A showcase of China's rise and reach
TODAY, 8 June 2010
China has the most number of people on Earth and on the day I went to the World Expo at Shanghai, I felt as if all of them were there. The large crowds testify not only to the Expo's appeal to Chinese and foreign visitors, they also tell us something about China's future in the international community.
The Expo is a showcase for China and Shanghai, much as with the Beijing Olympics was for the capital. No effort seems too much. Nothing is too grand.
There are some 192 countries taking part but the Expo really showcases China's rise, reach and resources.
Estimates are that between US$40 billion ($56.8 billion) and US$50 billion was spent, almost twice as much as was spent for the Olympics. Spanning over 5 square kilometres on both sides of the Huangpu River, the site is the largest Expo ever.
Entering the gates, the first thing you see is the Chinese pavilion on the horizon. The red building stands on pillars like an inverted pyramid, six storeys tall and large as a city block, towering above all else.
The line to get in is the longest. Even with a special group pass, I took one and a half hours to get in. With a normal pass, you would wait for four to five hours. And this was on a Monday. Imagine the weekend crowds.
Inside, the exhibition mixes tradition and technology. One long wall mimics an old Chinese book painting, depicting details of ordinary village life. Modern technology then animates the figures. Seamlessly, the bullock cart moves and a woodsman chops a log, while the scene shifts from day to night, with lanterns aglow.
Outside, China's growing influence is writ large. Developed regions like the United States, Europe, Australia and New Zealand have put up impressive exhibitions to try to draw business and tourists from China. But many other countries have also turned up - countries which might have been less enthusiastic about an Expo held in the US or Europe.
North Korea and Iran are there. So too are nations from Africa, Middle East and West Asia. This shows the global and still-growing reach of the hosts.
Some have attractive offerings. The Saudi Arabian pavilion, for instance, is the second largest and so popular that visitors have had to wait for five to even eight hours to get in. Small and politically troubled Nepal has built an expensive and impressive pavilion built in the style of its ancient temples and stupas, and draws some 40,000 visitors per day.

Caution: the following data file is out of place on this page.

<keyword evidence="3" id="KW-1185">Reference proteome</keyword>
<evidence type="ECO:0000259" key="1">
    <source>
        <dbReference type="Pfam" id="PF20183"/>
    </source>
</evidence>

Even Taiwan is present - although it is diplomatically situated away from the Hong Kong, Macau and China pavilions.
The Chinese organisers want to attract the most visitors ever in Expo history. For May, the first full month, more than 8 million visitors came. On some days, the daily figure hit half a million. The Chinese hope this will grow to total 70 million by the end of October. To achieve that, throngs of Chinese from all around the country have been visiting the Expo.
It is easy to imagine that party officials have bussed them in to swell the numbers. But national pride and curiosity could also be reasons.
Whatever the reason, the crowds that help this Expo vie to be the biggest may not show China in the best light. As the queue inches forward, many visitors push and squeeze. China is fast developing but it seems less clear if the ordinary mainland Chinese are. The theme of the Shanghai Expo is "Better City, Better Life". But at the end of a long day of crowds, queues and walking under the sun, the visitor's experience can make the theme seem ironic.
A book by the well-known journalist Thomas Friedman argues that the future world will not be better, but hot, flat and crowded. The World Expo is, too.
Amid the squeeze and shove, the Expo experience hints at what the future might look like. The US and European economies struggle and China continues to rise. The country plans to stand largest and tallest above other powers - like its pavilion.